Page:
Most importantly, we use the safest, highest quality and most effective bio-identical hormone replacement therapy available today!

So take back your life from the disheartening and frustrating symptoms of menopause, and really start living life again!

We are more than happy to answer any questions you might have about bioidentical hormone therapy and menopausal treatment. If you have any questions, please call us at:

(303) 488-0034

to ask any questions or set up an appointment. We look forward to helping you achieve your goals.

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Most recent evidence that pharmaceutical companies just don't get it!

This article describes the supposed benefit of using a patch or gel over a pill but neglects to mention that what you put in the patch or gel is even more important!

WALL STREET JOURNAL February 21, 2007

In a twist in the debate about the safety of menopause hormones, new research suggests the real problem may not be the hormone itself, but the fact that it's typically swallowed as a pill.

This week, the medical journal Circulation offers some of the strongest evidence yet that the risks of hormones are dramatically reduced when the drugs are absorbed through the skin in patches and gels rather than taken as pills. The study by French researchers showed that one of the most serious risks associated with hormone use -- blood clots -- could be virtually eliminated if women switch to a skin-delivery system like the patch. It's estimated that more than four million U.S. women use menopause hormones to relieve hot flashes and other symptoms. Although hormone drugs come in pills, patches, creams, gels and rings, the vast majority of U.S. women use the pill form.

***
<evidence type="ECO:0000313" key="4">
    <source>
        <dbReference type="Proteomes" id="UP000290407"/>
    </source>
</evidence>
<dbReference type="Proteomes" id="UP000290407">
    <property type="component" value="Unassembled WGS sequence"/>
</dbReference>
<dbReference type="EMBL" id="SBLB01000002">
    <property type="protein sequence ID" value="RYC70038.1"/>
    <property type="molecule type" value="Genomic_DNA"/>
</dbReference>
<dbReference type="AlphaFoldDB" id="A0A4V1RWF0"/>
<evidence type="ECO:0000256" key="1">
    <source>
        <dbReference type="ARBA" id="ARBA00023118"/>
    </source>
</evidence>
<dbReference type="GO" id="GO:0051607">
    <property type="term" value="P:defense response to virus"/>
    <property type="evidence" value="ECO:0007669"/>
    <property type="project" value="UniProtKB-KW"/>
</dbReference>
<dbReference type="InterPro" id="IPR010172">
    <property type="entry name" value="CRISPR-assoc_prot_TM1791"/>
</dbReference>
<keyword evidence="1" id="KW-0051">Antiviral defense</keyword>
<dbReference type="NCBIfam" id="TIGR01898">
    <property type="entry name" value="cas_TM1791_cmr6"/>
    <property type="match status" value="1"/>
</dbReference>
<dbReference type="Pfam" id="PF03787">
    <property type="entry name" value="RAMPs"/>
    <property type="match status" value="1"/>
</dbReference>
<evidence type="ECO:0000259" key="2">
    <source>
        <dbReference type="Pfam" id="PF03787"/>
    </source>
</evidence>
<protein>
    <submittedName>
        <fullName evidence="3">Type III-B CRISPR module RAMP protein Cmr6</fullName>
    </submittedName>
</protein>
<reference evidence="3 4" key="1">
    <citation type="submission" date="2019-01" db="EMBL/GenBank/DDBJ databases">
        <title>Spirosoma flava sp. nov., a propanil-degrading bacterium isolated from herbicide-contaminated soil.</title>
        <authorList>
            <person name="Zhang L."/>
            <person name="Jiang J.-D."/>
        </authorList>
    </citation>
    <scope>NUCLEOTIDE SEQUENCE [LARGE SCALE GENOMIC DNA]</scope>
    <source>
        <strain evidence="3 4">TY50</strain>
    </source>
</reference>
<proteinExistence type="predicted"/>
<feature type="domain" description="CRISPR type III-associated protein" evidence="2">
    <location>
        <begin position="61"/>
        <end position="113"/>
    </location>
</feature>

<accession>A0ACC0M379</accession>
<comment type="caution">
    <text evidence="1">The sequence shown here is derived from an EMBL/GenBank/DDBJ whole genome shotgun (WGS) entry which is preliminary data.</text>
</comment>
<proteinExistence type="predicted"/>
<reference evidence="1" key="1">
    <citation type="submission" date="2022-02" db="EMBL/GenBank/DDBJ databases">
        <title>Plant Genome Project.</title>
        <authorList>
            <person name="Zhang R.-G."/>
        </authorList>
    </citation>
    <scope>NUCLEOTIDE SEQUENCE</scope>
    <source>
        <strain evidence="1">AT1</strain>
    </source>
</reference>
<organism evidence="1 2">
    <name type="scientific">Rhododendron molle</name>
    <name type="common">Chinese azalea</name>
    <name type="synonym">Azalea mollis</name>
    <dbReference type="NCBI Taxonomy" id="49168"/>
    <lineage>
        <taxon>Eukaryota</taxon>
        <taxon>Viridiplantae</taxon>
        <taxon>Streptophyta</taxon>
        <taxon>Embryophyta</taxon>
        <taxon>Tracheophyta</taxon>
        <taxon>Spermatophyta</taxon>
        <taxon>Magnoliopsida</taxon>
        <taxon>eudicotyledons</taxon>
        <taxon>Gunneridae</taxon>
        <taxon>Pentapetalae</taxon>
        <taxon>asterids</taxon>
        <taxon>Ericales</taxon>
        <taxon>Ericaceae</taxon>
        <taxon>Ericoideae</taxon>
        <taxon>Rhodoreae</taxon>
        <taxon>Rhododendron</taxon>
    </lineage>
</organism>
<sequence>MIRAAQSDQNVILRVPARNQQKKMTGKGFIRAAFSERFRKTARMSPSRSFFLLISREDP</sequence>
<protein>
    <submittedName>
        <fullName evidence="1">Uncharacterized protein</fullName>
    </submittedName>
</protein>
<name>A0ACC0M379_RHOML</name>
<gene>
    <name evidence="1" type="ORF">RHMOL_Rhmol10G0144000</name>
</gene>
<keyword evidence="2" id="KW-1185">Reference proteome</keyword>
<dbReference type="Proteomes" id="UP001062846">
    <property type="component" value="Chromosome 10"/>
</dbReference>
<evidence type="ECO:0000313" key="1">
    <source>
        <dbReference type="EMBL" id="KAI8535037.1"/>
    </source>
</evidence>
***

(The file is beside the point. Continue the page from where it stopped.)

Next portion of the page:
More From the Journal · Hormone Patch Shows Benefit Over Pill · Anxiety High as Parents Move for Better Schools · Your Vote Can Count In Company Elections Among the 881 women studied in the Circulation report, researchers found that women who took hormone pills were four times as likely to suffer a serious blood clot. Women who used hormone patches or gels were at no higher risk for blood clots than women who didn't take hormones at all. The research, collected from a continuing study called ESTHER (which stands for Estrogen and Thromboembolism Risk), was funded primarily by French government health agencies but also received some support from drug companies that make patch treatments. The women studied were taking either estrogen only or an estrogen-and-progestin combination.